High Speed Flight 69 - 101

Kenzie Evans
Mind Map by Kenzie Evans, updated more than 1 year ago


Aeronautical Engineering (M11 Mind Maps) Mind Map on High Speed Flight 69 - 101, created by Kenzie Evans on 09/13/2017.

Resource summary

High Speed Flight 69 - 101
1 Three Speed Regions
1.1 Subsonic
1.2 Transonic
1.3 Supersonic
2 Subsonic Region
2.1 All speeds around the aircraft are below the speed of sound
2.1.1 Air is incompressible at low speed
3 Transonic Region
3.1 Some speeds around the aircraft are below speed of sound, other are above
4 Supersonic Region
4.1 All speeds around aircraft are higher than the speed of sound
4.2 Small changes in pressure and almost no change in density
4.3 Air becomes compressible
4.4 Shock waves produced
4.4.1 Large pressure and density changes
5 Low Speed
5.1 Sound waves move ahead of the object
5.2 Airflow immediately ahead of object is influenced by forward moving pressure field
5.2.1 Acts as 'pressure warning' to the leading edge and there is a change of flow direction ahead of leading edge
6 Above the Speed of Sound
6.1 Airflow ahead of object is not influenced by pressure field
6.1.1 Sound waves can't move ahead of the object
6.2 Approaching speed of sound: compression wave forms
6.3 Changes in velocity, pressure and density take place suddenly and sharply
6.4 Airflow ahead of object receives no pressure warning because the air particles are suddenly forced out of the way by the shock wave
7 Mach
7.1 Subsonic: <0.8 Mach
7.2 Transonic: 0.8 - 1.2 Mach
7.3 Supersonic: 1.2 - 5.0 Mach
8 Critical Mach Number
8.1 Highest Mach number we can have without supersonic airflow
8.2 Boundary between subsonic and transonic flight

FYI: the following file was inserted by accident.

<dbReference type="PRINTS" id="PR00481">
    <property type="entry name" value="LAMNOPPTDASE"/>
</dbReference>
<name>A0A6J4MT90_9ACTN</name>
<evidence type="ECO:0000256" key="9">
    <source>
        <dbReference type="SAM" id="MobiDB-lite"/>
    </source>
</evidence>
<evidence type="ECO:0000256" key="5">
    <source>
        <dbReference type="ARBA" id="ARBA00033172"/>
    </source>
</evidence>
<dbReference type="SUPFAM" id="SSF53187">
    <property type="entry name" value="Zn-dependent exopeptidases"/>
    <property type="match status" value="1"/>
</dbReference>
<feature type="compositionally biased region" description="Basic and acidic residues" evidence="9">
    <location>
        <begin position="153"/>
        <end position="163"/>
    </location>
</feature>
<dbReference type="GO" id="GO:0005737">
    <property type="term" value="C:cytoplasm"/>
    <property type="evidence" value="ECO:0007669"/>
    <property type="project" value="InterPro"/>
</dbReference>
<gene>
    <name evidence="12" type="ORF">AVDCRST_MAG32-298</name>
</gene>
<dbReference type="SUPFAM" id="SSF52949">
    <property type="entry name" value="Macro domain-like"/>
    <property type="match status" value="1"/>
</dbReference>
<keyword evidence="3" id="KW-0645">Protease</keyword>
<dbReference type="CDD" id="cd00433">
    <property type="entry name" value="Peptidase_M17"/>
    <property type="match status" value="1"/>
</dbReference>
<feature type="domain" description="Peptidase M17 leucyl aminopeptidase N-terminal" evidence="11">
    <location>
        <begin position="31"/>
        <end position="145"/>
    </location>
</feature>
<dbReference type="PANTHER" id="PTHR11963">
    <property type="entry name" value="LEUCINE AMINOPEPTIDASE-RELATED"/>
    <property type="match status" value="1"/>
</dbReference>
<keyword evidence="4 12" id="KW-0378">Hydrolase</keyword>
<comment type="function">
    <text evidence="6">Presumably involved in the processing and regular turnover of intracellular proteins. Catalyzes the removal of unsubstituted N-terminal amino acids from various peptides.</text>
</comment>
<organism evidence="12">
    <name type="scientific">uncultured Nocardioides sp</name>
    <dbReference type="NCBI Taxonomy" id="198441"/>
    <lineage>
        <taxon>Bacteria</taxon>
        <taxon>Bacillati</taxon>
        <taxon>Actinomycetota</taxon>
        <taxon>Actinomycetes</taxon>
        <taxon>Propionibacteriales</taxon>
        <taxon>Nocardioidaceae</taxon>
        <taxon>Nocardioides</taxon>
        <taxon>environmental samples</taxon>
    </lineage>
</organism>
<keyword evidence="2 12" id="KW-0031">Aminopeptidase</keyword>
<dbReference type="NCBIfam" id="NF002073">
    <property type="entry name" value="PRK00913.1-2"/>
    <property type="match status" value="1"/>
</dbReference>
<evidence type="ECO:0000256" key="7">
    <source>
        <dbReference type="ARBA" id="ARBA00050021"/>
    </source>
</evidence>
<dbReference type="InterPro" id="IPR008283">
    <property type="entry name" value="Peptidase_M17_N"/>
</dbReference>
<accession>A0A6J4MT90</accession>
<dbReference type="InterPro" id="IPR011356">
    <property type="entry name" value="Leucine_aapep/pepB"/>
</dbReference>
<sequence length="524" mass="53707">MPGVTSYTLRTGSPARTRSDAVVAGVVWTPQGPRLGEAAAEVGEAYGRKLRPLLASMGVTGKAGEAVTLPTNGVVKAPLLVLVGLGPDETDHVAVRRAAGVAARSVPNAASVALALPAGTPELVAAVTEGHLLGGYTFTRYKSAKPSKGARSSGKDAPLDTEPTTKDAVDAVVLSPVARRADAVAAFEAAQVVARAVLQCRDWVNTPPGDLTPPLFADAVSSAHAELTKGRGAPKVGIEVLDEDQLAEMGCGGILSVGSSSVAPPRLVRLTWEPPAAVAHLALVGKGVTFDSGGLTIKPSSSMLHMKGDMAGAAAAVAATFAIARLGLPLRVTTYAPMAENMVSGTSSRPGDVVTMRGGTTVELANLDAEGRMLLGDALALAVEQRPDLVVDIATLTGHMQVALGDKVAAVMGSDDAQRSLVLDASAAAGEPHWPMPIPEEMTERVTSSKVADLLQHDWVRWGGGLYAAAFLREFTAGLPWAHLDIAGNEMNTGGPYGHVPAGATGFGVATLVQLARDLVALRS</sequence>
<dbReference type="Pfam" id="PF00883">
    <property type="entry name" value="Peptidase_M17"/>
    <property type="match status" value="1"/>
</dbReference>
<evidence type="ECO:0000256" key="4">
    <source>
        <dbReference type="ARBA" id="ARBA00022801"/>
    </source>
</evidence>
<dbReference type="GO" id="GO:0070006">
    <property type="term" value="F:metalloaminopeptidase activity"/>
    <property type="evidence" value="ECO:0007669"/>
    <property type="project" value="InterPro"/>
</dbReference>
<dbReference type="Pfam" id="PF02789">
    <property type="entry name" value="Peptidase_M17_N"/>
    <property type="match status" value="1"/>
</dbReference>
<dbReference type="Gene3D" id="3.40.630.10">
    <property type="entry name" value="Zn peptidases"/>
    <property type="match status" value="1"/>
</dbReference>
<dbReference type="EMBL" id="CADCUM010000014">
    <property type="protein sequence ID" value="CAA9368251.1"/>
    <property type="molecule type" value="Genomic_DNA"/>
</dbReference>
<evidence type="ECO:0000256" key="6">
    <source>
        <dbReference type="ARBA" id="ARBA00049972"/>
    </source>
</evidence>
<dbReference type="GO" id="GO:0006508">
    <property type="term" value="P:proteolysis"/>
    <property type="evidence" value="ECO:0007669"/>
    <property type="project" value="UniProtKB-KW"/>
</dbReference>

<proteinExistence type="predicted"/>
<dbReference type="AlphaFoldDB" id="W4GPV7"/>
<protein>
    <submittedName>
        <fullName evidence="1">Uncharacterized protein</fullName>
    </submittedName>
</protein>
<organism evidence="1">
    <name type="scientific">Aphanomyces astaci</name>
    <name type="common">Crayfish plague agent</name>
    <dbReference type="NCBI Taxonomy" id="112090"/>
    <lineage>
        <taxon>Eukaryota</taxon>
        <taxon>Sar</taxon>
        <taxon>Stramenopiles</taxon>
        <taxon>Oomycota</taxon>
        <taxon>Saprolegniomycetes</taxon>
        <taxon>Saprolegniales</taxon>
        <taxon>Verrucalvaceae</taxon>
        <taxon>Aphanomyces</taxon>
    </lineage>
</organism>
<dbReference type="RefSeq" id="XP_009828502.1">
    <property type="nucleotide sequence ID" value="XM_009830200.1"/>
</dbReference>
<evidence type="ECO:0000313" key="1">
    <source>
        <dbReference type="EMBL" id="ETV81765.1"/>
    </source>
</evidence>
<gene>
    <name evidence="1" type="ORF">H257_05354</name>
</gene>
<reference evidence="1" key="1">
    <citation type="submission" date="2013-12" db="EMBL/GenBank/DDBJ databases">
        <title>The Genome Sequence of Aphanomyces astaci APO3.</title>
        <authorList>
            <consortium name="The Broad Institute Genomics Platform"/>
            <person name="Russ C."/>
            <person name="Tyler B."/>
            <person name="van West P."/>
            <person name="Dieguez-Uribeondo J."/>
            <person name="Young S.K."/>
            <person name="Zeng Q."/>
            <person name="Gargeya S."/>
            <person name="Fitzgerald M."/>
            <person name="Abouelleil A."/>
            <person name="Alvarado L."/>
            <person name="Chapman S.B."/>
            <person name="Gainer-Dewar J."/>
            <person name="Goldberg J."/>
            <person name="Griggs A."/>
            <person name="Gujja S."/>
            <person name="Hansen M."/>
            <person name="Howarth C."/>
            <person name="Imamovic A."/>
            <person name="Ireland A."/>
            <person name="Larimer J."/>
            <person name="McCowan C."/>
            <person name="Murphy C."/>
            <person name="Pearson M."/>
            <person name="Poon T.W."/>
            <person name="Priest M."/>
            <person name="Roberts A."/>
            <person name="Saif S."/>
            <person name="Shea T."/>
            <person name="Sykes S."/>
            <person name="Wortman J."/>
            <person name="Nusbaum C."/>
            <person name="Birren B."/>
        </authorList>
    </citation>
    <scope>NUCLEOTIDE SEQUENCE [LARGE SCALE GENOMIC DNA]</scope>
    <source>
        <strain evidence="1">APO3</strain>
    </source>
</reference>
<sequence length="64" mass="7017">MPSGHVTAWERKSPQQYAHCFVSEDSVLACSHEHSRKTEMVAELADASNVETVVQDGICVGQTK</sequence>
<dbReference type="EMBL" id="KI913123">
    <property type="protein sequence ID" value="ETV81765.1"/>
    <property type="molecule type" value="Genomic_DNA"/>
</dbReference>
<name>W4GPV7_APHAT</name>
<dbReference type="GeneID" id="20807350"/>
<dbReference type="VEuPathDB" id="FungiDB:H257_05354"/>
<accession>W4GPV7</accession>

8.3 When exceeded, an area of supersonic airflow is created
8.3.1 Local Mach number of the wing will be higher than aircraft speed Wing profile accelerates airflow over the upper surface
8.4 Normal shock wave takes place at Mach 1.2
8.4.1 Leads to large increase in static pressure behind wave
8.4.2 Strong shockwave causes boundary layer to have too little energy to withstand increase in static pressure Flow separation Reduced lift
8.5 As flight Mach number reaches 1, areas of supersonic flow increase
8.5.1 Shock waves move closer to trailing edge
8.6 Bow Wave
8.6.1 Forms at leading edge when flight exceeds speed of sound
8.6.2 Has a detached normal shockwave region with an area of subsonic flow behind wave and oblique shock wave regions SUpersonic flow behind the wave
8.6.3 If speed increased to a higher supersonic value Detached normal shock portion of the bow wave moves closer to trailing edge
9 Wave Drag
9.1 Portion of total drag due to shock waves
9.2 Two ways to reduce
9.2.1 Vortex Generators Produce a vortex which energises the boundary layer Reduces flow separation Produces oblique shock wave inside supersonic airflow Reduced airspeed behind oblique shockwave produces smaller normal shockwave Reduces wave drag Increase parasite drag slightly
9.2.2 'Area Rule'
10 Swept Wing Effect
10.1 Wings designed to carry weight and house fuel tanks
10.2 If profile is 1.5m thick and chord length 10m, thickness is 0.15 or 15%
10.2.1 Profile thickness = actual thickness/chord length
10.3 Most modern jets have sweep angle of 30 degrees
10.3.1 Reduces thickness more and increases critical Mach number
10.4 Variable Sweep Angle
10.4.1 Allows improvement at low speed where thicker chord to length ratio makes for greater lift for take-off and landing And high speed flight where fully swept position has greater critical speed
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